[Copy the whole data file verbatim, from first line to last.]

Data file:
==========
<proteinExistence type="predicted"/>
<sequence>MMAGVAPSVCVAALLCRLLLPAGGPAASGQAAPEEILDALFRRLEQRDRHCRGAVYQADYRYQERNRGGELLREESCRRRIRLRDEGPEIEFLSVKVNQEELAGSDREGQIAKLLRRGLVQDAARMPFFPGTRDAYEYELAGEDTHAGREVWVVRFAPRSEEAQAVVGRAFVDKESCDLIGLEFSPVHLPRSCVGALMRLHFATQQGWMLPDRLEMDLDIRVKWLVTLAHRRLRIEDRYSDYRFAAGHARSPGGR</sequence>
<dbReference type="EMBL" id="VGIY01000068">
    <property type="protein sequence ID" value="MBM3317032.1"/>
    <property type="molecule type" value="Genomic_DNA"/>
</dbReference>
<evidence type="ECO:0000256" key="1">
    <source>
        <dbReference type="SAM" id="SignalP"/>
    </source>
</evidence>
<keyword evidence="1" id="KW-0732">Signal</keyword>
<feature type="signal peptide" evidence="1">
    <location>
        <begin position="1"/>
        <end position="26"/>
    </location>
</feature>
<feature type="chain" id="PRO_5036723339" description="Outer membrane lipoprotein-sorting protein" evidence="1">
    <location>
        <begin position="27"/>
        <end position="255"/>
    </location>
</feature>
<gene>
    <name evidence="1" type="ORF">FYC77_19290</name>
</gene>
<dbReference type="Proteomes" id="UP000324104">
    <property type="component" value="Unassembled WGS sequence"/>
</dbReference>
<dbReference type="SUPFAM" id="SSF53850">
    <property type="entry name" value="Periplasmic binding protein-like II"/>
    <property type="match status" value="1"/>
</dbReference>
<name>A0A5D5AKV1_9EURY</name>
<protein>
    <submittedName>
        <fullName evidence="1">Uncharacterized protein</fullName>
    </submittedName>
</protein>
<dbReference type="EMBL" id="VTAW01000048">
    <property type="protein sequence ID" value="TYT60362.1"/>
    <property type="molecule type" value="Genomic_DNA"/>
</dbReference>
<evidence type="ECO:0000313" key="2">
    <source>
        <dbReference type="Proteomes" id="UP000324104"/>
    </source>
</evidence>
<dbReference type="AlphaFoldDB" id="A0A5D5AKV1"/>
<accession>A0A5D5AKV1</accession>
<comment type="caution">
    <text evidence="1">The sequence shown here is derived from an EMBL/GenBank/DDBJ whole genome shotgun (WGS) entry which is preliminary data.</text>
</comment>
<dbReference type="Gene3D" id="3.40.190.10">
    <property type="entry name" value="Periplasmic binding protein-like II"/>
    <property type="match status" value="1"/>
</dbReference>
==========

<proteinExistence type="predicted"/>
<sequence>MMAGVAPSVCVAALLCRLLLPAGGPAASGQAAPEEILDALFRRLEQRDRHCRGAVYQADYRYQERNRGGELLREESCRRRIRLRDEGPEIEFLSVKVNQEELAGSDREGQIAKLLRRGLVQDAARMPFFPGTRDAYEYELAGEDTHAGREVWVVRFAPRSEEAQAVVGRAFVDKESCDLIGLEFSPVHLPRSCVGALMRLHFATQQGWMLPDRLEMDLDIRVKWLVTLAHRRLRIEDRYSDYRFAAGHARSPGGR</sequence>
<dbReference type="EMBL" id="VGIY01000068">
    <property type="protein sequence ID" value="MBM3317032.1"/>
    <property type="molecule type" value="Genomic_DNA"/>
</dbReference>
<evidence type="ECO:0000256" key="1">
    <source>
        <dbReference type="SAM" id="SignalP"/>
    </source>
</evidence>
<keyword evidence="1" id="KW-0732">Signal</keyword>
<feature type="signal peptide" evidence="1">
    <location>
        <begin position="1"/>
        <end position="26"/>
    </location>
</feature>
<feature type="chain" id="PRO_5036723339" description="Outer membrane lipoprotein-sorting protein" evidence="1">
    <location>
        <begin position="27"/>
        <end position="255"/>
    </location>
</feature>
<gene>
    <name evidence="1" type="ORF">FYC77_19290</name>
</gene>
<dbReference type="Proteomes" id="UP000324104">
    <property type="component" value="Unassembled WGS sequence"/>
</dbReference>
<dbReference type="SUPFAM" id="SSF53850">
    <property type="entry name" value="Periplasmic binding protein-like II"/>
    <property type="match status" value="1"/>
</dbReference>
<name>A0A5D5AKV1_9EURY</name>
<protein>
    <submittedName>
        <fullName evidence="1">Uncharacterized protein</fullName>
    </submittedName>
</protein>
<dbReference type="EMBL" id="VTAW01000048">
    <property type="protein sequence ID" value="TYT60362.1"/>
    <property type="molecule type" value="Genomic_DNA"/>
</dbReference>
<evidence type="ECO:0000313" key="2">
    <source>
        <dbReference type="Proteomes" id="UP000324104"/>
    </source>
</evidence>
<dbReference type="AlphaFoldDB" id="A0A5D5AKV1"/>
<accession>A0A5D5AKV1</accession>
<comment type="caution">
    <text evidence="1">The sequence shown here is derived from an EMBL/GenBank/DDBJ whole genome shotgun (WGS) entry which is preliminary data.</text>
</comment>
<dbReference type="Gene3D" id="3.40.190.10">
    <property type="entry name" value="Periplasmic binding protein-like II"/>
    <property type="match status" value="1"/>
</dbReference>